Every day, I do my best to make sure that no one else knows about my difficult home life with Uncle Shane. At school and work, I try to hide the cuts and bruises I get under lots of clothes and makeup so that no one knows about the beatings caused by his wrath. I don’t get too friendly with anyone, either, so that they will never figure out my secret. It gets really lonely sometimes, but I keep reminding myself of what would happen if I told someone. If anyone did find out about Uncle Shane beating on me, I don’t know what he would do to me as a punishment for telling. Plus, I don’t want the government to take Uncle Shane away and destroy the last connection I have with my family. It scares me to think about these things, but I don’t know where I’d go or what I’d do if I tried to leave or get help. I feel so worthless, helpless, and depressed all at the same time, and sometimes I wish I could just escape all these feelings that overwhelm me.
As I sit here in the dark, dirty, and trash-smelling alley, I take a crumpled photo out of my pocket. It is the only picture I have left of my parents, the one of them at the dinner that I cut out of the newspaper the day after they died. I smooth it out in my hands, trying to get rid of the wrinkles. Seeing it brings back so many good memories of the life I had before this place, when I was truly happy. The sadness hits me suddenly like a wave, its impact hard on my heart. Just looking at the picture makes me cry, and I put it quickly back in my pocket. I feel so alone both in my heart and here in the alley. I pull my legs close to my chest and sit on the filthy ground curled up in a ball, quietly sobbing my eyes out and trying to forget about my terrible life.
Suddenly, I hear a noise coming from somewhere on the sidewalk near my house. I stand up and walk slowly toward it, not sure if I should run or try to hide behind one of the nearby trashcans. As I get closer, a woman’s face appears from around the corner. It is Miss Henry, one of my teachers from school, coming home from the grocery store. Shocked, I accidentally back up into a metal trash can, and the loud noise startles both me and Miss Henry. She looks into the alley and gasps when she sees me all bruised and bleeding. Realizing who I am, she puts her grocery bag on the ground, runs up to me, and gives me a huge hug. I am surprised by her kind gesture, but then I realize that maybe this is my chance to finally get some help. I have kept my problems a secret for too long, and they just seem to be getting worse as time goes on. I am reluctant to reveal my secret, but if I don’t do it now, I might never get another chance. Tired of hiding from her and the world, I start crying in her arms. She asks me what’s wrong, and I slowly break down and confess to her all the pain and hurt I’ve been feeling as a result of my uncle’s cruelty and my parents’ death. She stands there and holds me as I tell my story and cry, and from the tear drops on my shoulder I know that she is crying too.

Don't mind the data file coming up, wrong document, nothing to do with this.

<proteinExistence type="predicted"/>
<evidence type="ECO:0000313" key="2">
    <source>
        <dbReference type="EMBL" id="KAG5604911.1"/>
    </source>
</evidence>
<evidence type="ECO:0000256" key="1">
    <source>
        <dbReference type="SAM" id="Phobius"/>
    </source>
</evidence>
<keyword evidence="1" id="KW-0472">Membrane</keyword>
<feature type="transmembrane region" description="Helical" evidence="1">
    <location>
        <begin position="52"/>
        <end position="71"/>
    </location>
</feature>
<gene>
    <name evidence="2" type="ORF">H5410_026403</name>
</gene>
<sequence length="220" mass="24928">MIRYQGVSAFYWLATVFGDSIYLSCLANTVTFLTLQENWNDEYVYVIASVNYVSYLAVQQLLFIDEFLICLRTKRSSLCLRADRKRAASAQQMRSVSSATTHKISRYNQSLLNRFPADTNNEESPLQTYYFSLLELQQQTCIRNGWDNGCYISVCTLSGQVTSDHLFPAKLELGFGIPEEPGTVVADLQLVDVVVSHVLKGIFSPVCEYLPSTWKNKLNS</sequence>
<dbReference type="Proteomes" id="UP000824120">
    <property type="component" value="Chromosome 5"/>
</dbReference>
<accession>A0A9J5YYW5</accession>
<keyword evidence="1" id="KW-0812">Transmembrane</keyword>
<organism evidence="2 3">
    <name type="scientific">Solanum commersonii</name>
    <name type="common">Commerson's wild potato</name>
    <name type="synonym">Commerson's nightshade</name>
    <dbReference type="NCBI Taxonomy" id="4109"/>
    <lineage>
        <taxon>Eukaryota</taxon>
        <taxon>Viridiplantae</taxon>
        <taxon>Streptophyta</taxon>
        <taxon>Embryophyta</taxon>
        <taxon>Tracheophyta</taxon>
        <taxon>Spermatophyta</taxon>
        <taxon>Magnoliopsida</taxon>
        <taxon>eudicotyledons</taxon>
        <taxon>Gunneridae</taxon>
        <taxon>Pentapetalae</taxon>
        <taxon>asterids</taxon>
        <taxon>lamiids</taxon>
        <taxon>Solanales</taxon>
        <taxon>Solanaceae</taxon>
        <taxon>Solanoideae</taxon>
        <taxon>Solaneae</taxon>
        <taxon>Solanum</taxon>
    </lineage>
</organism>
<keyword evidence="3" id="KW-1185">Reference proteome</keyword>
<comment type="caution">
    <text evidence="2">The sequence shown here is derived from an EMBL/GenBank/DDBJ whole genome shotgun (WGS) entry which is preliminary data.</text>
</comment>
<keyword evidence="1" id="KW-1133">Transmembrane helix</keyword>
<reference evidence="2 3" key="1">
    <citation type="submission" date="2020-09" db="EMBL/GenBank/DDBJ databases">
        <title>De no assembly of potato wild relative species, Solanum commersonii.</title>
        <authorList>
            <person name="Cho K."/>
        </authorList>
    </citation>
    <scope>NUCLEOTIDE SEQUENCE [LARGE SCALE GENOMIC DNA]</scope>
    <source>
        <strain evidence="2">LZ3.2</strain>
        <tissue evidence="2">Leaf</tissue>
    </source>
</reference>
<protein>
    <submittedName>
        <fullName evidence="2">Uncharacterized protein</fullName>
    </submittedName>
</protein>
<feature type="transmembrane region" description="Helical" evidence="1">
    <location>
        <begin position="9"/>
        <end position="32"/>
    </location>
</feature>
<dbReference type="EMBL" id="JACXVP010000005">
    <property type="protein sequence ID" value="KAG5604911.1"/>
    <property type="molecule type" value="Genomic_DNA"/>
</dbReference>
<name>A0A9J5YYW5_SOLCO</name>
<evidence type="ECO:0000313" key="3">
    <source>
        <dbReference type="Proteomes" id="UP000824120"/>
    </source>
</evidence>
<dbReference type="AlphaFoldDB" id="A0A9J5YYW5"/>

When I finish my story, Miss Henry and I stand there quietly looking at each other, neither one of us wanting to break the moment. Then in a calming and gentle voice, Miss Henry tells me that together we can get some help for me so that I don’t have to live like this anymore. She also tells me that I never have to feel alone and that she is, and will always be, there for me. I stand there and nod, taking in Miss Henry’s words. She seems so hopeful, and I know by her words that I can be hopeful, too.
After a few minutes of standing in the alley talking, she leads me back to her grocery bag that is still sitting on the sidewalk. She picks it up carefully, and together we walk to the police station a few blocks away. Somehow, I know in my heart that everything is going to be alright. Maybe Uncle Shane can get some help for his drinking and anger so that he can change his life, too. Maybe he’ll even go back to being the nice person that he used to be. For now, I know that I need to get away from him and find someone else that will take care of me and treat me right. The thought of a new and better life makes me hopeful for the first time since my parents’ death. I walk away from the alley, the apartment, and my old life, never to return again.